A report by Robert on the Brighton College visits in 2012
At six o’clock every evening of the four-week trip, I sat down with all the pupils and staff for a drink (most had a Coke or a fresh fruit juice) at the Lucky Tuna on Unawatuna beach.
Every meeting started with the same agenda item – your highlight of the day. Each pupil was asked to come up with the moment of their day, however momentous or comparably insignificant that constituted a true highlight.
Away from parental control, with friends and a nearby beach on a paradisal island, one might have expected highlights to be about surf and sand and silliness. While there were silly things mentioned, most highlights were about their interaction with children that day- about how, when it came down to what really made them rewarded that day, it was their teaching of a child, their playing with a child, their making a child’s life that little bit better.
My goal in leading these two trips out to Sri Lanka was, on reflection, three-fold:
1) To open the mindset of the Lower Sixth pupils to the rewards of charity work, to the recognition of the real world and all its wonders and sadnesses, and to the fact they they, as individuals, could do something to better this world – even at 17.
2) To visit Extra Cover schools and tea plantations, seeing how current programmes and projects were faring, and possibly to find new schools with whom we could enter into partnership (see “Five New Schools?”).
3) To have a richly rewarding time myself
As the bare-bones itinerary makes clear, it was a busy time; and as one would expect there were moments when things didn’t go according to plan (when the bus broke down, when the beach dog scratched Hansy’s leg, when the Sri Lanka teachers had a different agenda etc.) but these were moments when we showed an inner strength.
It was a magical month – the best four consecutive weeks of my life I think. Every day was one of purpose, of fun and of deep reward. The challenge of the logistics, the sorting out of what 18 pupils and three staff were going to do the next day when plans had fallen though at the last moment, the need to be constantly “in loco parentis”, kept me on my toes, and there were times when I longed for a soak in a bath listening to Radio 4, but doing such work made me feel wonderfully alive, and proud to be of service to some of the most beautiful of people I have ever had the privilege to meet.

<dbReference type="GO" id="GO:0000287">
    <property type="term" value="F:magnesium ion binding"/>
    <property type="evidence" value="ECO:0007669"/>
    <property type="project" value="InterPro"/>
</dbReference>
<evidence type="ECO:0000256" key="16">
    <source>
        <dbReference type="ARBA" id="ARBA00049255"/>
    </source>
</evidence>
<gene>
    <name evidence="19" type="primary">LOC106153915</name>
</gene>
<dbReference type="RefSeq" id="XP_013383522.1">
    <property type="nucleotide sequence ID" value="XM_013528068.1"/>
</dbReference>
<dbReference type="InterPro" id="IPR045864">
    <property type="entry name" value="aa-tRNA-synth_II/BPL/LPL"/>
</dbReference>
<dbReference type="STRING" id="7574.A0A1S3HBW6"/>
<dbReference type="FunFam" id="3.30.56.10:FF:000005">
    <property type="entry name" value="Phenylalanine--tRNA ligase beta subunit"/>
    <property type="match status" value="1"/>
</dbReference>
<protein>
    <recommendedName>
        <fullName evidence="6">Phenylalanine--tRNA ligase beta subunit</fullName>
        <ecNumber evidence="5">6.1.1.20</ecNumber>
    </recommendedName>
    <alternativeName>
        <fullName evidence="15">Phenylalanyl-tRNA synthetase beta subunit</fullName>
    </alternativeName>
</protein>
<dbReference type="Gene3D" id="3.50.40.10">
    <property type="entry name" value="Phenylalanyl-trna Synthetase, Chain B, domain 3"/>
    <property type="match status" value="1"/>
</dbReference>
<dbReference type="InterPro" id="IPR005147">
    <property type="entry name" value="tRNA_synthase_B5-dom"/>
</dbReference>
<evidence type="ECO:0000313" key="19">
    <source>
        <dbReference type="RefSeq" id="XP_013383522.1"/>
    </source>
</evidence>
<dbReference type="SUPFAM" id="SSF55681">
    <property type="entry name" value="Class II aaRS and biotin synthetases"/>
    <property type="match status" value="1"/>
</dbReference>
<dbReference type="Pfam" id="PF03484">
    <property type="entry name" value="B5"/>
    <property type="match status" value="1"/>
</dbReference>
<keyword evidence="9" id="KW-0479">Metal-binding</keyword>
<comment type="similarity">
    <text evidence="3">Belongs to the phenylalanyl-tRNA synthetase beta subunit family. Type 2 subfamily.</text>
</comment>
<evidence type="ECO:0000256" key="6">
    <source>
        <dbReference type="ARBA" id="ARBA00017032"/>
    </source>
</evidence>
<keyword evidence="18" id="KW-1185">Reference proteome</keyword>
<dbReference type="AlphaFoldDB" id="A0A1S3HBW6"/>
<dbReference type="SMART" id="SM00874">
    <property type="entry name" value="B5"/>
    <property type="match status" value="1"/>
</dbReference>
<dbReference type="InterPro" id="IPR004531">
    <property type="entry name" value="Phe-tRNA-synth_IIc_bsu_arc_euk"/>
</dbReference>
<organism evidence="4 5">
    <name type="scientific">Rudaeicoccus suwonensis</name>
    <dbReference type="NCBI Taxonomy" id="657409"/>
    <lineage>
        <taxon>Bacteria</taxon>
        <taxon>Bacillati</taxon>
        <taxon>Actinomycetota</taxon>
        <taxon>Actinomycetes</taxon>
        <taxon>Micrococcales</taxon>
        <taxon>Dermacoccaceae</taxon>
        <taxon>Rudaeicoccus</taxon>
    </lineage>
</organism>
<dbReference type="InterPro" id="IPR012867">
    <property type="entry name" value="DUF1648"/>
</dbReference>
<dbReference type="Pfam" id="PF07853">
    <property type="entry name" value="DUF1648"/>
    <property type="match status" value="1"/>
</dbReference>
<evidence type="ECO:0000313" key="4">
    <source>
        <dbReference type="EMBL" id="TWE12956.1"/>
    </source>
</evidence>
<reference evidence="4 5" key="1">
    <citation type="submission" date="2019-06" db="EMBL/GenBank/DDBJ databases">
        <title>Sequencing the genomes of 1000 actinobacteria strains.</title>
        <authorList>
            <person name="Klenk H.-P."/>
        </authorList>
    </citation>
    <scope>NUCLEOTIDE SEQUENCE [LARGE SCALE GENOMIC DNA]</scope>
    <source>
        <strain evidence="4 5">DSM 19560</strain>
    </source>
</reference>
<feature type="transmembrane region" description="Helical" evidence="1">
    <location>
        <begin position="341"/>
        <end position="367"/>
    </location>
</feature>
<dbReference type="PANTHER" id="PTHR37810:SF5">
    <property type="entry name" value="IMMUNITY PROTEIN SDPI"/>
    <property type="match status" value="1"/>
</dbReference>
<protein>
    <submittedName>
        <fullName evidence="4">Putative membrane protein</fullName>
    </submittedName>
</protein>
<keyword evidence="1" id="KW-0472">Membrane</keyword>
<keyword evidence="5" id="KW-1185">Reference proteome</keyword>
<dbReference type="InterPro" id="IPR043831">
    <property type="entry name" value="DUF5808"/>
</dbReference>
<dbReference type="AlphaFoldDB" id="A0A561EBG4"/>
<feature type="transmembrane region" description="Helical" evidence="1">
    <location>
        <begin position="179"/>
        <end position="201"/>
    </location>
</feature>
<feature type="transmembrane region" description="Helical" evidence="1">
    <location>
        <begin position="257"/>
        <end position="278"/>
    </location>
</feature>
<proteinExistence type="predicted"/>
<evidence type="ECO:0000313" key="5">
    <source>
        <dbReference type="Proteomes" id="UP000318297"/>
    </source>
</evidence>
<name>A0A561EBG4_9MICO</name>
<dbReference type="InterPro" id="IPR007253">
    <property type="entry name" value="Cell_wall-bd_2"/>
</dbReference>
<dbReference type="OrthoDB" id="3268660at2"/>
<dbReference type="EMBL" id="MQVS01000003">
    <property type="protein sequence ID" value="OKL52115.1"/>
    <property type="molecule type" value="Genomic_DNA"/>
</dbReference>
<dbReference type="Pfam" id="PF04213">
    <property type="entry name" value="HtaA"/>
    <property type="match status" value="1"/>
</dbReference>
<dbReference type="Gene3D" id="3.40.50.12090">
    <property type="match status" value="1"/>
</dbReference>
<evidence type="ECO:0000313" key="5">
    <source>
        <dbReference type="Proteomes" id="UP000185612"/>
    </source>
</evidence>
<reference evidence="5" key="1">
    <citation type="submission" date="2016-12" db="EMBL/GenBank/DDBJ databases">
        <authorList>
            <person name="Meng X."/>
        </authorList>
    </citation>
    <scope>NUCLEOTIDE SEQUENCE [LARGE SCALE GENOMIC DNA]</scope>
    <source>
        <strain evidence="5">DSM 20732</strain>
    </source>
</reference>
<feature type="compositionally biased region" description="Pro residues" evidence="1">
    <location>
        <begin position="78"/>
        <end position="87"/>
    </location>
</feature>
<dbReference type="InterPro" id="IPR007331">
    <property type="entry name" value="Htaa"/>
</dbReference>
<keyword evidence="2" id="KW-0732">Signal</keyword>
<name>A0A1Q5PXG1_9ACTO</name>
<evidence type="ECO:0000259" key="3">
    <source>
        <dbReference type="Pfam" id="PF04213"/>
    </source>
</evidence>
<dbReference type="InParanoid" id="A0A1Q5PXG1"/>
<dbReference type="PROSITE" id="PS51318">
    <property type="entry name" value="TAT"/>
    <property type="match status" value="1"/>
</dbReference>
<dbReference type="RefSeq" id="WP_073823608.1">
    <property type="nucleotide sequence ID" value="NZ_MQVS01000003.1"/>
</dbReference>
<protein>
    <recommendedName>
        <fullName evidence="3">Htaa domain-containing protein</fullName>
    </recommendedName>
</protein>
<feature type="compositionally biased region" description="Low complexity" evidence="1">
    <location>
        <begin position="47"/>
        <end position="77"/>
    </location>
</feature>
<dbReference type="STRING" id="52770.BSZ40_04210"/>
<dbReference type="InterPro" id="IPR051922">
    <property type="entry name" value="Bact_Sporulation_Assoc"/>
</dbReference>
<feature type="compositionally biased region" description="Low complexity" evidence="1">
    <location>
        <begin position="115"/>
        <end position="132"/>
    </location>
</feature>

The rambutan is a fruit a bit like a lychee. It looks a bit like a bright red horse chestnut with soft spikes. You have to work with your thumbs to open the fruit up but when you do you reveal a greyish/ transparent fruit that is sweet beyond belief. Like rambutan, my month away was initially rather daunting to consider (I was already knackered after a grueling final term at College) but after a bit of work hugely rewarding.
As you would expect, the College staff who accompanied both trips were simply spectacular in their devotion to the pupils and the Extra Cover cause.
The Sri Lanka staff – from the mighty Suranga and Darshan our van drivers, to the school teachers, the hotel staff and of course Newton – the man who makes it all happen – were understanding and encouraging in equal measure
Next year? Of course. Changes to be made? None.